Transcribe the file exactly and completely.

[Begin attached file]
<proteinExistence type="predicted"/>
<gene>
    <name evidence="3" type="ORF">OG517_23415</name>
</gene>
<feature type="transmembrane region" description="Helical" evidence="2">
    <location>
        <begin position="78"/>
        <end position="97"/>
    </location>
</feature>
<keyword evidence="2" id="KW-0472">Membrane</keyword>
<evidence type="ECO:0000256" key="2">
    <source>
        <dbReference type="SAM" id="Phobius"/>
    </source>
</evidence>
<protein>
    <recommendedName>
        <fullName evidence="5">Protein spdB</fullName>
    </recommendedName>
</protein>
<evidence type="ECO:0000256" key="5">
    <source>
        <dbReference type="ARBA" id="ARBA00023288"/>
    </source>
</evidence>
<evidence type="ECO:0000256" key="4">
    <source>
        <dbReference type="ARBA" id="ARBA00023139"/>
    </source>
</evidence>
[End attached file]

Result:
<proteinExistence type="predicted"/>
<gene>
    <name evidence="3" type="ORF">OG517_23415</name>
</gene>
<feature type="transmembrane region" description="Helical" evidence="2">
    <location>
        <begin position="78"/>
        <end position="97"/>
    </location>
</feature>
<keyword evidence="2" id="KW-0472">Membrane</keyword>
<evidence type="ECO:0000256" key="2">
    <source>
        <dbReference type="SAM" id="Phobius"/>
    </source>
</evidence>
<protein>
    <recommendedName>
        <fullName evidence="5">Protein spdB</fullName>
    </recommendedName>
</protein>
<evidence type="ECO:0000256" key="5">
    <source>
        <dbReference type="ARBA" id="ARBA00023288"/>
    </source>
</evidence>
<evidence type="ECO:0000256" key="4">
    <source>
        <dbReference type="ARBA" id="ARBA00023139"/>
    </source>
</evidence>